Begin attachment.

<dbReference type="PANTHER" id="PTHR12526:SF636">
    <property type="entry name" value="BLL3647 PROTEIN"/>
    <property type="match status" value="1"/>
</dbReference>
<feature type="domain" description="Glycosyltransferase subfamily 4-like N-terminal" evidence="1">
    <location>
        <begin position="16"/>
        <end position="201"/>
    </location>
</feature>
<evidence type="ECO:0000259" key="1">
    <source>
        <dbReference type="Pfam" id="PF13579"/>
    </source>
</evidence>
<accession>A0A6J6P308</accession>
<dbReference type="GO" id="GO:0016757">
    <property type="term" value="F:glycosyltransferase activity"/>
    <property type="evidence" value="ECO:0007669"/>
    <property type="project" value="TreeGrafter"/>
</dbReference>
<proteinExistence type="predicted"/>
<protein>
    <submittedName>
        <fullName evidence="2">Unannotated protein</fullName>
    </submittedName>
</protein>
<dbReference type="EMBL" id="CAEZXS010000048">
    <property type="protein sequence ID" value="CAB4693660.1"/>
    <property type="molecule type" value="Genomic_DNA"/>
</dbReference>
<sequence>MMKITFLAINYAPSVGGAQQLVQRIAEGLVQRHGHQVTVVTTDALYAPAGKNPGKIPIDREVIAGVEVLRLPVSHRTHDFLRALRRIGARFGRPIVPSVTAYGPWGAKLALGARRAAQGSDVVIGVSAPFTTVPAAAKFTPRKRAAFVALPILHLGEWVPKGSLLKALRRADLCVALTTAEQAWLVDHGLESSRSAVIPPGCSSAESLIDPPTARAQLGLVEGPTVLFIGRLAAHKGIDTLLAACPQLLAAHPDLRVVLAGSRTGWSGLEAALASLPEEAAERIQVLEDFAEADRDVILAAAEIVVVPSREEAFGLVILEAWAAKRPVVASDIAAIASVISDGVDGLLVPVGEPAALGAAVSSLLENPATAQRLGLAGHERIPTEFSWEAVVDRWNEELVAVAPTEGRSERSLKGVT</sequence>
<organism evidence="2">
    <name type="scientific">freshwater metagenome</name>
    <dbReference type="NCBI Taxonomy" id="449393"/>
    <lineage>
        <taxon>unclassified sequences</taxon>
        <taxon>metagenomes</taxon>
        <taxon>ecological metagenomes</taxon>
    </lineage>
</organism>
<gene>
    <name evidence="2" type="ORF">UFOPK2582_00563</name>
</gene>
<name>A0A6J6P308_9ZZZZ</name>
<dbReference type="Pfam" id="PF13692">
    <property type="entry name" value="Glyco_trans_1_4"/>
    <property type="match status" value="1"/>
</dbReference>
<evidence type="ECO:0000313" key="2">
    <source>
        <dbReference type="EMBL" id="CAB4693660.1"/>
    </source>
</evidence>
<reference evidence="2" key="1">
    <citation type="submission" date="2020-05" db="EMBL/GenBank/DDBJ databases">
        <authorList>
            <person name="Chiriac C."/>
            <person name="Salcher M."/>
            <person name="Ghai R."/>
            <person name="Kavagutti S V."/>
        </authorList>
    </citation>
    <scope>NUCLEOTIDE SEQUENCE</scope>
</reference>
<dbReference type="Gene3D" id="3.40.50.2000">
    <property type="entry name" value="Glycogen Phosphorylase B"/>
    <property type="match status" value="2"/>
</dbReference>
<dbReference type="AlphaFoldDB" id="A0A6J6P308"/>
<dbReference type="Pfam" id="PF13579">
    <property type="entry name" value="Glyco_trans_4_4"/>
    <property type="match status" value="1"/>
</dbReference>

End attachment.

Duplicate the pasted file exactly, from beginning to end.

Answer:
<dbReference type="PANTHER" id="PTHR12526:SF636">
    <property type="entry name" value="BLL3647 PROTEIN"/>
    <property type="match status" value="1"/>
</dbReference>
<feature type="domain" description="Glycosyltransferase subfamily 4-like N-terminal" evidence="1">
    <location>
        <begin position="16"/>
        <end position="201"/>
    </location>
</feature>
<evidence type="ECO:0000259" key="1">
    <source>
        <dbReference type="Pfam" id="PF13579"/>
    </source>
</evidence>
<accession>A0A6J6P308</accession>
<dbReference type="GO" id="GO:0016757">
    <property type="term" value="F:glycosyltransferase activity"/>
    <property type="evidence" value="ECO:0007669"/>
    <property type="project" value="TreeGrafter"/>
</dbReference>
<proteinExistence type="predicted"/>
<protein>
    <submittedName>
        <fullName evidence="2">Unannotated protein</fullName>
    </submittedName>
</protein>
<dbReference type="EMBL" id="CAEZXS010000048">
    <property type="protein sequence ID" value="CAB4693660.1"/>
    <property type="molecule type" value="Genomic_DNA"/>
</dbReference>
<sequence>MMKITFLAINYAPSVGGAQQLVQRIAEGLVQRHGHQVTVVTTDALYAPAGKNPGKIPIDREVIAGVEVLRLPVSHRTHDFLRALRRIGARFGRPIVPSVTAYGPWGAKLALGARRAAQGSDVVIGVSAPFTTVPAAAKFTPRKRAAFVALPILHLGEWVPKGSLLKALRRADLCVALTTAEQAWLVDHGLESSRSAVIPPGCSSAESLIDPPTARAQLGLVEGPTVLFIGRLAAHKGIDTLLAACPQLLAAHPDLRVVLAGSRTGWSGLEAALASLPEEAAERIQVLEDFAEADRDVILAAAEIVVVPSREEAFGLVILEAWAAKRPVVASDIAAIASVISDGVDGLLVPVGEPAALGAAVSSLLENPATAQRLGLAGHERIPTEFSWEAVVDRWNEELVAVAPTEGRSERSLKGVT</sequence>
<organism evidence="2">
    <name type="scientific">freshwater metagenome</name>
    <dbReference type="NCBI Taxonomy" id="449393"/>
    <lineage>
        <taxon>unclassified sequences</taxon>
        <taxon>metagenomes</taxon>
        <taxon>ecological metagenomes</taxon>
    </lineage>
</organism>
<gene>
    <name evidence="2" type="ORF">UFOPK2582_00563</name>
</gene>
<name>A0A6J6P308_9ZZZZ</name>
<dbReference type="Pfam" id="PF13692">
    <property type="entry name" value="Glyco_trans_1_4"/>
    <property type="match status" value="1"/>
</dbReference>
<evidence type="ECO:0000313" key="2">
    <source>
        <dbReference type="EMBL" id="CAB4693660.1"/>
    </source>
</evidence>
<reference evidence="2" key="1">
    <citation type="submission" date="2020-05" db="EMBL/GenBank/DDBJ databases">
        <authorList>
            <person name="Chiriac C."/>
            <person name="Salcher M."/>
            <person name="Ghai R."/>
            <person name="Kavagutti S V."/>
        </authorList>
    </citation>
    <scope>NUCLEOTIDE SEQUENCE</scope>
</reference>
<dbReference type="Gene3D" id="3.40.50.2000">
    <property type="entry name" value="Glycogen Phosphorylase B"/>
    <property type="match status" value="2"/>
</dbReference>
<dbReference type="AlphaFoldDB" id="A0A6J6P308"/>
<dbReference type="Pfam" id="PF13579">
    <property type="entry name" value="Glyco_trans_4_4"/>
    <property type="match status" value="1"/>
</dbReference>